> > > > > > > > > 5- I have no agenda. Do you? Are you a trainer that focuses on golfers so you are adamant in pushing the view that strength training will increase distance so you can have more clients?

> > > > > > > > >

> > > > > > > > > I was precisely clear on the other thread. No one else had any issues understanding my arguments.

> > > > > > > >

> > > > > > > > No I am not a personal trainer, I am a person that went on a solo endeavor that proved to me what can be done. I am just a amateur that wanted to see what he could do to increase distance. I changed my swing but stalled out speed increase wise. I have since become much stronger from the practice of that swing and have increase speed and distance even more and very significantly. So when you are so sure of yourself that it does nothing for tour players, but when I have demonstrated success with it and I have seen it work for many other people and significantly so, we are going to clash on this.

> > > > > > > >

> > > > > > >

> > > > > > > You have a sunk cost bias affecting your view. That's fine. I'm glad it worked for you. Hard to say how much fitness helped vs just practicing your swing more. You had mentioned on another thread that you gained 10 mph in clubhead speed. That doesn't come from fitness training. That can come from starting out as a beginner with bad technique and eventually developing a much better swing, with certain speed fitness training perhaps helping at the margin.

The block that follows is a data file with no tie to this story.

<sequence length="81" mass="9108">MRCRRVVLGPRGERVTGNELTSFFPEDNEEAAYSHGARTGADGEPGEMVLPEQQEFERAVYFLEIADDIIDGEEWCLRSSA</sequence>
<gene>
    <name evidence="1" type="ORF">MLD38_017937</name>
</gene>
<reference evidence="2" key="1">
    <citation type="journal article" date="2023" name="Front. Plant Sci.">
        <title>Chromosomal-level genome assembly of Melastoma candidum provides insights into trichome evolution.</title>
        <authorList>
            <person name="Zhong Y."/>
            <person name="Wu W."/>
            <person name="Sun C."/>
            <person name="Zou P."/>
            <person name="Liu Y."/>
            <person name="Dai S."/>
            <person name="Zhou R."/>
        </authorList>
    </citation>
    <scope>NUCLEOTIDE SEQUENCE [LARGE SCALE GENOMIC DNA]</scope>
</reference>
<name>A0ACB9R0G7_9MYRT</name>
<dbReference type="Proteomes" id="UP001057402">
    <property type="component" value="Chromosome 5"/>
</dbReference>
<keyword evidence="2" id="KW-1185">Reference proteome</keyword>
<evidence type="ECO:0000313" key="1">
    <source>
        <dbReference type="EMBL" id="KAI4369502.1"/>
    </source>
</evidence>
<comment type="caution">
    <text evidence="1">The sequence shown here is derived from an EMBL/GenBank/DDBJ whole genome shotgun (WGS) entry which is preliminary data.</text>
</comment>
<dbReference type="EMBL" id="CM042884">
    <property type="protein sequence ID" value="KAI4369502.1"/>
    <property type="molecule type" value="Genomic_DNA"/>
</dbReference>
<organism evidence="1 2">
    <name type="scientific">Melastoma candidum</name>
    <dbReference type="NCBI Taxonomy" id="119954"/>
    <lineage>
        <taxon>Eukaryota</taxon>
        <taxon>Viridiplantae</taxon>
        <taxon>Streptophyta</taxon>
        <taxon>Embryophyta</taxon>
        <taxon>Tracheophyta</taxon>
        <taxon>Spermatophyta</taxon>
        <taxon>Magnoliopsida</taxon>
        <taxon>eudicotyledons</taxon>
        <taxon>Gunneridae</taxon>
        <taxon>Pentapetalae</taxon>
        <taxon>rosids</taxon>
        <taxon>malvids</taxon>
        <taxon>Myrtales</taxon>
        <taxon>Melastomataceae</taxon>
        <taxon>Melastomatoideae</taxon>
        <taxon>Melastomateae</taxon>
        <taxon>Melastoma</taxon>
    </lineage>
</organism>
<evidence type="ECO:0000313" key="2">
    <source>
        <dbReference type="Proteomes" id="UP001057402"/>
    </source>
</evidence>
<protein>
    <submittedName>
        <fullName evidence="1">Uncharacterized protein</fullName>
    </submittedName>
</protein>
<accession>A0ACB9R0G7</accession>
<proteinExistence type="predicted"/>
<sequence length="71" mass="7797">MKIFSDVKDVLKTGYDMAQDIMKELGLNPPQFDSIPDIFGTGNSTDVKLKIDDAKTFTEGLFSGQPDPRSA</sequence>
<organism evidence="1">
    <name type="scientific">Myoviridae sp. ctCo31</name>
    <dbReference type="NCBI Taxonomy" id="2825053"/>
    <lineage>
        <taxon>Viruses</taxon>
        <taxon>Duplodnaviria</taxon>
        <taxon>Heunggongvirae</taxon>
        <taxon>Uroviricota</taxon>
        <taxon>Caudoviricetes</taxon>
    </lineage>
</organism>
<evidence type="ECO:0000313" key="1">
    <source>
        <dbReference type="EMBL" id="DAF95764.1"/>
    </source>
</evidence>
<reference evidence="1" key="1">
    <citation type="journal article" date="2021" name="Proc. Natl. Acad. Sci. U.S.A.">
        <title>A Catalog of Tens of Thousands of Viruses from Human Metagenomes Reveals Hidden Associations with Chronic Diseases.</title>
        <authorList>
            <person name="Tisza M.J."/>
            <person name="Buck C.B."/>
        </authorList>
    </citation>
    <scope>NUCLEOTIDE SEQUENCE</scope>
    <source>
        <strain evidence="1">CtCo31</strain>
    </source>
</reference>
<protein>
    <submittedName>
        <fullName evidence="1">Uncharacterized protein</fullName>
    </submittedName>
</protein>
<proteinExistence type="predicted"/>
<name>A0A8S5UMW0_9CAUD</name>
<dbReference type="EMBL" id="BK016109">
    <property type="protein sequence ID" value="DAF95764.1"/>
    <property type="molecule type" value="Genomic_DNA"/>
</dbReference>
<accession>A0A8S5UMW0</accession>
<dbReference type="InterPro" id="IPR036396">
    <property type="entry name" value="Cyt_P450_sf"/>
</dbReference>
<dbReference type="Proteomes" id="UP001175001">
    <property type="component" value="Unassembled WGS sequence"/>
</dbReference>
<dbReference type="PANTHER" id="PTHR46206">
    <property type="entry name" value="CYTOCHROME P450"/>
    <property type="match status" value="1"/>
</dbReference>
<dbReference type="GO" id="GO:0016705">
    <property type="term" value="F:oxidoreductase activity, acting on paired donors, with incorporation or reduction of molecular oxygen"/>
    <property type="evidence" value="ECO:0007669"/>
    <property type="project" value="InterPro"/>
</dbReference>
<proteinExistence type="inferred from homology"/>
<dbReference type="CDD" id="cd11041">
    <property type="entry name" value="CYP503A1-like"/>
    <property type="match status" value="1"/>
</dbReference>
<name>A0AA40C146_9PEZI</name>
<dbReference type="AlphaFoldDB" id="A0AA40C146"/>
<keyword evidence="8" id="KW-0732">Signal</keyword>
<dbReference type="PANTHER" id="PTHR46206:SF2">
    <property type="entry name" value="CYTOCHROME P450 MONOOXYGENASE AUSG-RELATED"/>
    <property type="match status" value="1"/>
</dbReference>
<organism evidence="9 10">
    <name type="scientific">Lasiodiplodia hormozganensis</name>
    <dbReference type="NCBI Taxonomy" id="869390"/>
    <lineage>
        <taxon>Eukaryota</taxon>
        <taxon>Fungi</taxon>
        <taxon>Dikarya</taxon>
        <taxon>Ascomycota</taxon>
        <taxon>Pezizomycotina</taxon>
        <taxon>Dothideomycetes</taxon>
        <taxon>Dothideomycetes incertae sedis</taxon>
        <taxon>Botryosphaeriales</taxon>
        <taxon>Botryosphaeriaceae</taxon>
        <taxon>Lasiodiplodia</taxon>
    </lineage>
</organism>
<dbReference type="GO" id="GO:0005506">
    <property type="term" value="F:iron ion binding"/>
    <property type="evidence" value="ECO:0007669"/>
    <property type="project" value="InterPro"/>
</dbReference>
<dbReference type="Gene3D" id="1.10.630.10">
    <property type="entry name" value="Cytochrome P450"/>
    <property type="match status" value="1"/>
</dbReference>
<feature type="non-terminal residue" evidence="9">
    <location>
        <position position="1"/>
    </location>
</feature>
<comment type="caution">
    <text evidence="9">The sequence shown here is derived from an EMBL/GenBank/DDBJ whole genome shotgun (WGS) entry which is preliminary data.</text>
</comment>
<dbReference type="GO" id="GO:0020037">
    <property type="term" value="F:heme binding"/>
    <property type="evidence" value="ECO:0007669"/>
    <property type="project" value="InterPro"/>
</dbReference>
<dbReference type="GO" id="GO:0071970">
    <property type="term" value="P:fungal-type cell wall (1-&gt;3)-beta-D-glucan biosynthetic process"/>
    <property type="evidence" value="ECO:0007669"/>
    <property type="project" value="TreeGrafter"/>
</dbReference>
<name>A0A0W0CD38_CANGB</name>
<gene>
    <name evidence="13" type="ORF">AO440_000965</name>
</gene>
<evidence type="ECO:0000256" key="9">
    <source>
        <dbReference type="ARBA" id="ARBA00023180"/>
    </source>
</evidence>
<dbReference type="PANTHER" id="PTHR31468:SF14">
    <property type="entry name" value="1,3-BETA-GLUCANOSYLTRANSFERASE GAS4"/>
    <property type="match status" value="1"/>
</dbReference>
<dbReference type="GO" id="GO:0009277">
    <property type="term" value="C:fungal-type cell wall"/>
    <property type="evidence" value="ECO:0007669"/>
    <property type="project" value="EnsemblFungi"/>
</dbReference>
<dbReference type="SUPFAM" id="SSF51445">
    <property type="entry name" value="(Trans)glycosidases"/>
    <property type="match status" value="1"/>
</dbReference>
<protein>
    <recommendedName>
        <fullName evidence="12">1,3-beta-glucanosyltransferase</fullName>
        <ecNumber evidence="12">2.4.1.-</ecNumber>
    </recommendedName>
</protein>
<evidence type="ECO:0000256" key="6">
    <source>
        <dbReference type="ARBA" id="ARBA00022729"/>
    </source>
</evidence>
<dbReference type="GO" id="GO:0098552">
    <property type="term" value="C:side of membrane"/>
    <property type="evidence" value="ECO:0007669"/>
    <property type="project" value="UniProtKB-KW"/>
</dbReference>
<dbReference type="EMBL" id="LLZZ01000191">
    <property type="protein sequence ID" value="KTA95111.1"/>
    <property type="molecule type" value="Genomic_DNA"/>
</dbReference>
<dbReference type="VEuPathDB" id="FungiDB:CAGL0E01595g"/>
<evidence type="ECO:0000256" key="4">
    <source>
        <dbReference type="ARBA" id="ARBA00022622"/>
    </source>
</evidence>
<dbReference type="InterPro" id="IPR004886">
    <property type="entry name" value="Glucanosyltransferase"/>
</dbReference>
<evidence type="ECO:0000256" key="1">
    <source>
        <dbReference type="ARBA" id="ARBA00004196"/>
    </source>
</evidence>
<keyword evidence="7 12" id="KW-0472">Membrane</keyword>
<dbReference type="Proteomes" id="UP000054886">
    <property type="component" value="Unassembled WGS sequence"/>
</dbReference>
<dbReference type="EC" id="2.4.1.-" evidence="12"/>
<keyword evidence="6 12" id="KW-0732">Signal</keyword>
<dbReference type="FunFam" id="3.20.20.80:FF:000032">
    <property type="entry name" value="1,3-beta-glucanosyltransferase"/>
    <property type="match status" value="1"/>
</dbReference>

> > > > > >

> > > > > > LICC: I wish I could post in here what I wrote in the other thread about my experience and gains. Too lazy to re-write but I’d like to see what you say to try and debunk my experience.

> > > > >

> > > > > Can you link to the other thread? I'll be happy to read it.

> > > >

> > > > I found it and took a screenshot. To give a little more information in addition to what is said in the screenshot, I was a plus handicap and played high school golf. I graduated highschool at 6’ 165lb, I was strong(bench -280/squat - 385/didn’t really deadlift), lean and could swing it in the upper 110’s. Fast forward now I top out around 133-134chs.

> > > > abw923habvms.png

> > > >

> > >

> > > No way pal, you just learned to swing better/faster. Anyone can swing it 130 +if they practiced enough. No doubt in my mind.

> >

> > Again, you are claiming to have faster clubhead speed than most every Tour pro. It's amazing that we have so many freakishly rare athletes posting on this forum!

>

> That’s irrelevant. Individuals who use the “faster than tour pros” are incredibly misinformed. Why would tour pros be the basis for what is considered fast? Are they the athletic peak of what’s possible from a speed and power standpoint?

 

Because they are the best golfers on the planet, by miles ahead of recreational golfers.